Tentative conclusion: It's not a all obvious to me that this sort of experiment would be worth while. For "only" an amount of money comparable to the total assets of the Against Malaria Foundation, it looks like it might be possible to somewhat-more-than-halve malaria deaths in Madagascar for one year (and reduce ongoing malaria a bit in subsequent years). The expected benefits of doing this would be substantially less than those of distributing bed nets in the probably-more-cost-effective other places where organizations like AMF are currently putting them. Given how variable the prevalence of malaria is in Madagascar, and how uncertain the available estimates of that prevalence seem to be, it is not clear that doing this would be anything like conclusive evidence that bednet distribution is as effective as it's claimed to be. (All of the foregoing is conditional on the assumption that it is as effective as claimed.) To get such conclusive evidence, it would be necessary to do things radically different from, and probably far more expensive than, bednet distribution; organizations like AMF would have neither the expertise nor the resources to do that.

I am not very confident about any of the numbers above (other than "easy" ones like the population of Madagascar), and all my calculations are handwavy estimates (because there's little point doing anything more careful when the underlying numbers are so doubtful). But what those calculations suggest to me is that, whether or not doing the sort of experiment you propose would be a good idea, it doesn't seem to be an obviously good idea (since, in particular, my current best estimate is that it would not be a good idea). Therefore, unless I am shown compelling evidence pointing in a different direction, I cannot take seriously the claim that EA organizations that aren't doing such experiments show thereby that they don't believe that there is large scope for doing good at a price on the order of $5k per life-equivalent.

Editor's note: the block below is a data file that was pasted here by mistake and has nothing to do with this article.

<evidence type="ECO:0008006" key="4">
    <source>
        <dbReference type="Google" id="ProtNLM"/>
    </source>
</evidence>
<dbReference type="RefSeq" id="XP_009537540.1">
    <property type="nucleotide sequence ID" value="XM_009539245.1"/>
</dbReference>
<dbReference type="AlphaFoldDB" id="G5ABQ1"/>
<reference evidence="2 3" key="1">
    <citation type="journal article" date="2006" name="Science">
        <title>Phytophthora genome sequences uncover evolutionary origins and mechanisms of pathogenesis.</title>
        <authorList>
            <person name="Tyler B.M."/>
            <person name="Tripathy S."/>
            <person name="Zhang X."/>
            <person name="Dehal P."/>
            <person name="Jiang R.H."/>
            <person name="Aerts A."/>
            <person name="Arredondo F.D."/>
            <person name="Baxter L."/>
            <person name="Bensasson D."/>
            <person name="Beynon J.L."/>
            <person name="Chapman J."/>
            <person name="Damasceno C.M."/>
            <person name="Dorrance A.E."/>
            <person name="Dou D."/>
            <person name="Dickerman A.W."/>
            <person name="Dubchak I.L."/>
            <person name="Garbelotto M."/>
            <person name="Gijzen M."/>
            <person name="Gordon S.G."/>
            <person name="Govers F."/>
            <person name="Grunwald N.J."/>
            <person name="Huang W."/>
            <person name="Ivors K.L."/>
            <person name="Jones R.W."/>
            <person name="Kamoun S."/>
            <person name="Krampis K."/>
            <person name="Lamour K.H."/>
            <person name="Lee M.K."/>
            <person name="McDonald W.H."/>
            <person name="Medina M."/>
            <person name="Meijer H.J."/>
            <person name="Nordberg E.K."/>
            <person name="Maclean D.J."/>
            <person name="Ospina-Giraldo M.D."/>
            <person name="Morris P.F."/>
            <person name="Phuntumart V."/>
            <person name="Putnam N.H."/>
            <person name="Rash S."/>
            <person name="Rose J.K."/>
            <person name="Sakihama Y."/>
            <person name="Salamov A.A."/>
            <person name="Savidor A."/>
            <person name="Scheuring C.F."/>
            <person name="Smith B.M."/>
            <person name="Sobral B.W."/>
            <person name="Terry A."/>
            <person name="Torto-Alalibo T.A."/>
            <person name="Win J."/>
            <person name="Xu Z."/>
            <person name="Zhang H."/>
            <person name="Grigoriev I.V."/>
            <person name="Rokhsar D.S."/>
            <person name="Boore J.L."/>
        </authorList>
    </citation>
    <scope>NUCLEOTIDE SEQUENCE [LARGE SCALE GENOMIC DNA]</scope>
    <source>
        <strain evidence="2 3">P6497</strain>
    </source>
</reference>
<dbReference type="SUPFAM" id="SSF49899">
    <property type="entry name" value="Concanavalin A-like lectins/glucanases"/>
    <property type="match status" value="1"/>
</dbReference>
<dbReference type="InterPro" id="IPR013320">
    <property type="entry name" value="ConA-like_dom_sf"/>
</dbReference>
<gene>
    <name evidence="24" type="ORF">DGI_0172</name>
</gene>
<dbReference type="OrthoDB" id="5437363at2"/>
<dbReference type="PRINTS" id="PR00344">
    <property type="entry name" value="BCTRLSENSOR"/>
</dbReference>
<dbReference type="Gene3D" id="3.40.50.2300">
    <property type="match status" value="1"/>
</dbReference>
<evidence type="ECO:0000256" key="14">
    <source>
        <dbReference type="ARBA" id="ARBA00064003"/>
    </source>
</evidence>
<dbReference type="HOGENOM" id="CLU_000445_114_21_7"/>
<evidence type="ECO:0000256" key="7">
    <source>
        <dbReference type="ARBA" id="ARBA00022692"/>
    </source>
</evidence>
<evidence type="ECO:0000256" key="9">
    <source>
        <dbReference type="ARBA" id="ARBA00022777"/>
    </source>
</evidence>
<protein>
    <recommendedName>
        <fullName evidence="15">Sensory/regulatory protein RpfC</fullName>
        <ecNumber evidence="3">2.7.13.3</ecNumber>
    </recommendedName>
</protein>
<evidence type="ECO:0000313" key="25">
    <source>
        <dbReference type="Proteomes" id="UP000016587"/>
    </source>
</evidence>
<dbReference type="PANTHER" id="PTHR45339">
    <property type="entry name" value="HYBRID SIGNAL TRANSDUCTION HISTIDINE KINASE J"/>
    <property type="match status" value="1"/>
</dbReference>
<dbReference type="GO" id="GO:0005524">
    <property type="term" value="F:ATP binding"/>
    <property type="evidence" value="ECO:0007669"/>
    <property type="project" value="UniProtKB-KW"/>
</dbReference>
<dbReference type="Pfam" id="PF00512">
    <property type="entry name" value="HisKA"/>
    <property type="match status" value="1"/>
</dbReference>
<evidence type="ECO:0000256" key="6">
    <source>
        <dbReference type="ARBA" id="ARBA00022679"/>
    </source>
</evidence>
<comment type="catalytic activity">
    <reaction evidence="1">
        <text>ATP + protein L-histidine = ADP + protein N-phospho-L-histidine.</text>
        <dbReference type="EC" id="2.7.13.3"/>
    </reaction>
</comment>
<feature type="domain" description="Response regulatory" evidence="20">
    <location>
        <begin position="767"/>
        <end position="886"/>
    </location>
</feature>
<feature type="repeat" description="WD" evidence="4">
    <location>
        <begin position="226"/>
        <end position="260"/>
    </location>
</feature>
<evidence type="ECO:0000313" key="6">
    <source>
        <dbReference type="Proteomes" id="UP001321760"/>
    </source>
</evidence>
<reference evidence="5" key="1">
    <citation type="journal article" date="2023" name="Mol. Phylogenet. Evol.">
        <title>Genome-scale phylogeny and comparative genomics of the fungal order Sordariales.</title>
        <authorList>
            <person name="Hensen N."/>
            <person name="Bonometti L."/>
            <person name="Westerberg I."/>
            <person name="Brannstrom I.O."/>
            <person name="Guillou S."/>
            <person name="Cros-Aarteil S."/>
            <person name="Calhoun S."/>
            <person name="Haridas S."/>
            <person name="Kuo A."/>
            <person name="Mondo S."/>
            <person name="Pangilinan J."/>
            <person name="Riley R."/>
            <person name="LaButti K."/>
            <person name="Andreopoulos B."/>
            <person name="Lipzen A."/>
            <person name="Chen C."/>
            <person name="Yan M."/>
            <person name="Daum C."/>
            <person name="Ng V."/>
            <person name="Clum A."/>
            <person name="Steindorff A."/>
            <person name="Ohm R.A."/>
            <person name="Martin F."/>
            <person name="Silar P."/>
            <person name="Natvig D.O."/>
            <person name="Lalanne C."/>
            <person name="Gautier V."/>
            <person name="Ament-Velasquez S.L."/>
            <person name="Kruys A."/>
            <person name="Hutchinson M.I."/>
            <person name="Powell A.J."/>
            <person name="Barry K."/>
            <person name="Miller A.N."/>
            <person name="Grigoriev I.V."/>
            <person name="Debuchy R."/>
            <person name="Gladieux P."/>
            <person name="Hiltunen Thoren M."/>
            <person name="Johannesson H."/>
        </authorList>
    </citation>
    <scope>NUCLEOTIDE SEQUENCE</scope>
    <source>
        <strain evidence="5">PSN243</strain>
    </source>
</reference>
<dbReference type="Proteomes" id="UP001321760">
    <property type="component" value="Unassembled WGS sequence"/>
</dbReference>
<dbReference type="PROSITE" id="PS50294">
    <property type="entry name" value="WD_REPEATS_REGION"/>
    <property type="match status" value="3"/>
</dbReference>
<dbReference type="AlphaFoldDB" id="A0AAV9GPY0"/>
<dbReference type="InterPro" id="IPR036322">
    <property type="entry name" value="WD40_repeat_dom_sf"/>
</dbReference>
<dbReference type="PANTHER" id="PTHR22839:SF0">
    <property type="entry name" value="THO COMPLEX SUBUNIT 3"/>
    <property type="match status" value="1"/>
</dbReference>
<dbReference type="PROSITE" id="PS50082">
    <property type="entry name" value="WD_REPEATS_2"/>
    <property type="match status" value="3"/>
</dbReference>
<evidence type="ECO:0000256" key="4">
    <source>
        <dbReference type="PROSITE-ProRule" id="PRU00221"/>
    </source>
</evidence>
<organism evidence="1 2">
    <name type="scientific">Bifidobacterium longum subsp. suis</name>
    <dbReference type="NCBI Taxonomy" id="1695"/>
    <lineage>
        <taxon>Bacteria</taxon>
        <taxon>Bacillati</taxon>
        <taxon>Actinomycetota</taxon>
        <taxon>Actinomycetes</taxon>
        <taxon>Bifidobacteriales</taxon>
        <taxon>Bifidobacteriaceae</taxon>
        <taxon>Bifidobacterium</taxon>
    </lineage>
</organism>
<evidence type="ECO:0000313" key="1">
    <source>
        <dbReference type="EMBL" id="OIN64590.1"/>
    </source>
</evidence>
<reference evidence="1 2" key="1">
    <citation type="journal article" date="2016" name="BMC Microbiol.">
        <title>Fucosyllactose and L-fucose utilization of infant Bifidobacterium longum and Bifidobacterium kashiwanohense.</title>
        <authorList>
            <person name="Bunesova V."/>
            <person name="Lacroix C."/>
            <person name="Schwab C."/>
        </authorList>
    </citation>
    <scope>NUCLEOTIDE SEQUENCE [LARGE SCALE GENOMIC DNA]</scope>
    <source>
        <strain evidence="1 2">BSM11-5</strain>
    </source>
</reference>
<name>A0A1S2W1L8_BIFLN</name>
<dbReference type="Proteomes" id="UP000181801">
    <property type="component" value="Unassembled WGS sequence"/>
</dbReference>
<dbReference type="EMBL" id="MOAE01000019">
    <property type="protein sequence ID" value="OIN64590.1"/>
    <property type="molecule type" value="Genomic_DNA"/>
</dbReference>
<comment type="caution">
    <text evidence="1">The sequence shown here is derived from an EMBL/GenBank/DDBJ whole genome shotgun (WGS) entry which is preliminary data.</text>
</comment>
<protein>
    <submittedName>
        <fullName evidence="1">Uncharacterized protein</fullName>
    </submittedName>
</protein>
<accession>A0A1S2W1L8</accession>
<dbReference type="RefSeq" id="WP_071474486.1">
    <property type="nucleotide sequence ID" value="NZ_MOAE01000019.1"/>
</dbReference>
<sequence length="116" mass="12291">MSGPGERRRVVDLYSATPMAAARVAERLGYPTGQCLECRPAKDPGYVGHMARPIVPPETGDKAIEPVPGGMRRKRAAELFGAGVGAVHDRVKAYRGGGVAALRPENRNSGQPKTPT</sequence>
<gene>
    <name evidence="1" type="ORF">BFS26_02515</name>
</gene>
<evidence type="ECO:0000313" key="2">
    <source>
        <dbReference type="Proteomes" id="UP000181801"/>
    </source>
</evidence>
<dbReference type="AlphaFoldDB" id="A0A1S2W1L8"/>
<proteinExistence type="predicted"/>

Why Science is slowing down, Universities and Maslow's hierarchy of needs

I can well believe that universities used to work well and worsened over time. The point of my question at the end there is that I would expect any New Improved University Replacement to suffer the same process.

(Of course it might be worth it anyway, if it works better for long enough.)

Why Science is slowing down, Universities and Maslow's hierarchy of needs

I agree that you can make a case that sending a lot of people to university is wasteful; maybe you can make a case that sending anyone to university is wasteful (though, for what it's worth, that feels entirely wrong to me). But shminux was making a different claim: that our universities are so wasteful that they imperil our civilization's survival. That claim seems absurdly overblown to me.

Yes, the age at which people go to university is a good age for learning new things. That would be why people of that age are often encouraged to go off to a place designed for learning new things: a university.

Maybe just getting a job will (on average) actually result in learning more valuable things, but frankly I don't see any reason to believe that. (More things valuable for becoming a cog in someone else's industrial machine, maybe, though even that isn't obvious.)